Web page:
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Publication numberUS5198856 A
Publication typeGrant
Application numberUS 07/648,835
Publication dateMar 30, 1993
Filing dateJan 31, 1991
Priority dateFeb 5, 1990
Fee statusPaid
Publication number07648835, 648835, US 5198856 A, US 5198856A, US-A-5198856, US5198856 A, US5198856A
InventorsYukio Odaka, Akira Akashi
Original AssigneeCanon Kabushiki Kaisha
Export CitationBiBTeX, EndNote, RefMan
External Links: USPTO, USPTO Assignment, Espacenet
Camera having camera-shake detecting device
US 5198856 A
Abstract
A camera having a camera-shake detecting device is arranged to make a display indicating that a shake of the camera is undetectable only in cases where the camera shake is consecutively found to be undetectable for a given number of times while a camera-shake detecting action is repeatedly performed. This arrangement effectively prevents the display from being flickered by alternate displays of an undetectable state and a detectable state if the undetectable state is displayed every time the undetectable state of camera shake takes place.
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Claims(16)
What is claimed is:
1. A camera having a camera-shake detecting device, comprising:
a) a shake detecting circuit provided with a sensor for detecting a shake of the camera;
b) a determining circuit arranged to determine whether a shake detecting action of said shake detecting circuit can be adequately performed; and
c) indication means for indicating that said shake detecting action is not performed when said determining circuit has determined that said shake detecting action cannot be adequately performed.
2. A camera according to claim 1, further comprising an indication circuit arranged to cause said indication means to indicate that said shake detecting action is not performed when said determining circuit has continuously determined for a predetermined period of time that said shake detecting action cannot be adequately performed.
3. A camera according to claim 1, further comprising an indication circuit arranged to cause said indication means to indicate that said shake detecting action is not performed when said determining circuit has consecutively determined for a predetermined number of times that said shake detecting action cannot be adequately performed.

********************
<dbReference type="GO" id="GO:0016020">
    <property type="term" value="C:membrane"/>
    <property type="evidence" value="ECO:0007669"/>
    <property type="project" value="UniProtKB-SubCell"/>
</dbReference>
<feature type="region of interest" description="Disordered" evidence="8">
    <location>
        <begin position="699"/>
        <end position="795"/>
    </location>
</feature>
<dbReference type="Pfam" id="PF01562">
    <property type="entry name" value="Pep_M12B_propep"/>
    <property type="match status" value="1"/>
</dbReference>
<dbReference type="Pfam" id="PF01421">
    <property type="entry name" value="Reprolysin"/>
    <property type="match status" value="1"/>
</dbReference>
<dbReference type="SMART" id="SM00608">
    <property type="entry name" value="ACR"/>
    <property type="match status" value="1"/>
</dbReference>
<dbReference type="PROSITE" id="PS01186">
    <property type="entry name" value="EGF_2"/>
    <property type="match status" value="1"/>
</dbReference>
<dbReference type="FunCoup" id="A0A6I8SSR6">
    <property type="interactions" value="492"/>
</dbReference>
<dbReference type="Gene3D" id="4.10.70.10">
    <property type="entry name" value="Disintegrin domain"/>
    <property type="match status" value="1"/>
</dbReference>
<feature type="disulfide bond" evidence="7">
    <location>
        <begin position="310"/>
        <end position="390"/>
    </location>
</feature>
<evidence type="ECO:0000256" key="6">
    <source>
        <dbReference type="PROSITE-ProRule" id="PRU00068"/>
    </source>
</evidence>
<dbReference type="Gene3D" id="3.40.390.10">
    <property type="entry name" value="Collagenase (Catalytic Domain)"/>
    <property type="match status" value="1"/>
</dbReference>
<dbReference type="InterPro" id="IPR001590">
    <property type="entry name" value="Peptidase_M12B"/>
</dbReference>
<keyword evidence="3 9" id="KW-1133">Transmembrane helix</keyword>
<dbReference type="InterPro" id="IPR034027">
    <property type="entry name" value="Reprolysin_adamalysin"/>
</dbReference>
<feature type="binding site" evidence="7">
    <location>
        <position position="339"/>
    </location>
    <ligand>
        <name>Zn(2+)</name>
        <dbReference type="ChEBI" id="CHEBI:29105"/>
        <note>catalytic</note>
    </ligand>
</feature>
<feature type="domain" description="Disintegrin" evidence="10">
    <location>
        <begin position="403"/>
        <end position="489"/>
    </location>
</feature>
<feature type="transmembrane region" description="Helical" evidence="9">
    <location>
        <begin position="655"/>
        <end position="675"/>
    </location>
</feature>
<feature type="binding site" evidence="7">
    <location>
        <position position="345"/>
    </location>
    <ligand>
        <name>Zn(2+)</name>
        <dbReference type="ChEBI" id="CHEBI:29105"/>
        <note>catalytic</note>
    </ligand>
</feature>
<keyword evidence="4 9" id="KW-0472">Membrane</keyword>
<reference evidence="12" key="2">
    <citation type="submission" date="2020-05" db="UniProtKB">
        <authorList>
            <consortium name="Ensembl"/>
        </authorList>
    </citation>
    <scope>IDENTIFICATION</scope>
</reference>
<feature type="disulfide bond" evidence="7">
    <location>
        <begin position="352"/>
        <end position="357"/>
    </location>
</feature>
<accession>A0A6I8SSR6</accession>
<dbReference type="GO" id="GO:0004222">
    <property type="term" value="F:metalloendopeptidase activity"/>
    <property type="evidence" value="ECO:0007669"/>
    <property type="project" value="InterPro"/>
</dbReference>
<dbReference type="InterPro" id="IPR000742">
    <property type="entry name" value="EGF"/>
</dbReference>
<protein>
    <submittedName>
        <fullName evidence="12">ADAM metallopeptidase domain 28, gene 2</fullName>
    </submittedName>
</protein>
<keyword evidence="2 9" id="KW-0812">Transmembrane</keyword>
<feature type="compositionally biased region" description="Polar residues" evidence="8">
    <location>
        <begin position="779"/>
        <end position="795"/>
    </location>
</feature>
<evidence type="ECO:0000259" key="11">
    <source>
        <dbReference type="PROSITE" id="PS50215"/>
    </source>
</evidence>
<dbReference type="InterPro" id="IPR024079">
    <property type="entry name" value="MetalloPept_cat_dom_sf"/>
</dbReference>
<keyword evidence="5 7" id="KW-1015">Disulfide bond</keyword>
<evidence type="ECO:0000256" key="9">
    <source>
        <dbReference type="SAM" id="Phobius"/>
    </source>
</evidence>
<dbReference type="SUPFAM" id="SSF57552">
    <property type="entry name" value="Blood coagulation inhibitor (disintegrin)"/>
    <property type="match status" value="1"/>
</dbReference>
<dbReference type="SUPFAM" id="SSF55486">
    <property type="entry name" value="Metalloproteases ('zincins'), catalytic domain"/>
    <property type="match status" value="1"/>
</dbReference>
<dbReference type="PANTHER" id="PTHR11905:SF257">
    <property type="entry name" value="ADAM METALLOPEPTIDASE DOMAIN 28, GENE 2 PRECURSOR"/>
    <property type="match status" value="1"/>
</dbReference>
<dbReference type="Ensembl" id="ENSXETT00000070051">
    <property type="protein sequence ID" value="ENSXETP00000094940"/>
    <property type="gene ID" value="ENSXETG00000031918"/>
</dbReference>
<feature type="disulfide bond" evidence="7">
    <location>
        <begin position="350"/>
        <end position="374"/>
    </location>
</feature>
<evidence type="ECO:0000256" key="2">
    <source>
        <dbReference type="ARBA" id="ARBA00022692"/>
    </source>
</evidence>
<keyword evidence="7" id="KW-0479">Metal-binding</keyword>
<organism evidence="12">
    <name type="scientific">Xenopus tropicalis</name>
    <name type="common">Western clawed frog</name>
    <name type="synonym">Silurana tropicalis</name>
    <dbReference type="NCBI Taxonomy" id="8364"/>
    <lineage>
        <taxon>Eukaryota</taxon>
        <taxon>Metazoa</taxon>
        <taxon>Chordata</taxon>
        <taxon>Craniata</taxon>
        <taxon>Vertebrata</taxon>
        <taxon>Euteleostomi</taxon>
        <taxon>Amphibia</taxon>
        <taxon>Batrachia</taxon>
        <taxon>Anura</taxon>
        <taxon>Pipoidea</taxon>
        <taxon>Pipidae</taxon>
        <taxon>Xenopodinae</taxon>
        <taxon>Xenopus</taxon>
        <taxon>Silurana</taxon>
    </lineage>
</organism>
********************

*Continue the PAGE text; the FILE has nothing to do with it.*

4. A camera according to claim 2, further comprising a warning circuit arranged to give warning of a camera shake on the basis of the shake of the camera detected by said shake detecting circuit.
5. A camera according to claim 3, further comprising a warning circuit arranged to give warning of a camera shake on the basis of the shake of the camera detected by said shake detecting circuit.
6. A camera according to claim 2, wherein said sensor is a light receiving sensor arranged to receive light of an object image, and wherein said determining circuit is arranged to determine said shake detecting action cannot be adequately performed when an output of said sensor is in a predetermined state.
7. A camera according to claim 3, wherein said sensor is a light receiving sensor arranged to receive light of an object image, and wherein said determining circuit is arranged to determine said shake detecting action cannot be adequately performed when an output of said sensor is in a predetermined state.
8. A camera according to claim 1, further comprising a computing circuit arranged to obtain, on the basis of the shake of the camera detected by said shake detecting circuit, a shutter speed which causes no camera shake.
9. A camera according to claim 3, further comprising a computing circuit arranged to obtain, on the basis of the shake of the camera detected by said shake detecting circuit, a shutter speed which causes no camera shake.
10. A camera comprising:
a) a shake detecting circuit provided with a sensor for detecting a presently occurring shake parameter experienced by the camera and providing an output indicative of the detected shake parameter;
b) a camera-shake preventing time computing circuit arranged to obtain, on the basis of said output of said shake detecting circuit, a first shutter time which causes no camera shake;
c) a light measuring circuit for providing an output indicative of presently measured brightness of an object scene;
d) computing circuit means providing output indication of a second shutter time responsively to said output of said light measuring circuit and a predetermined maximum aperture value; and
an indication circuit arranged to provide output indication when said first shutter time obtained by said computing circuit is shorter than said second shutter time.
11. A camera according to claim 10, further comprising a shutter control circuit arranged to set a shutter time at said first shutter time when said first shutter time is longer than said second shutter time and at said second shutter time when said first shutter time is shorter than said second shutter time.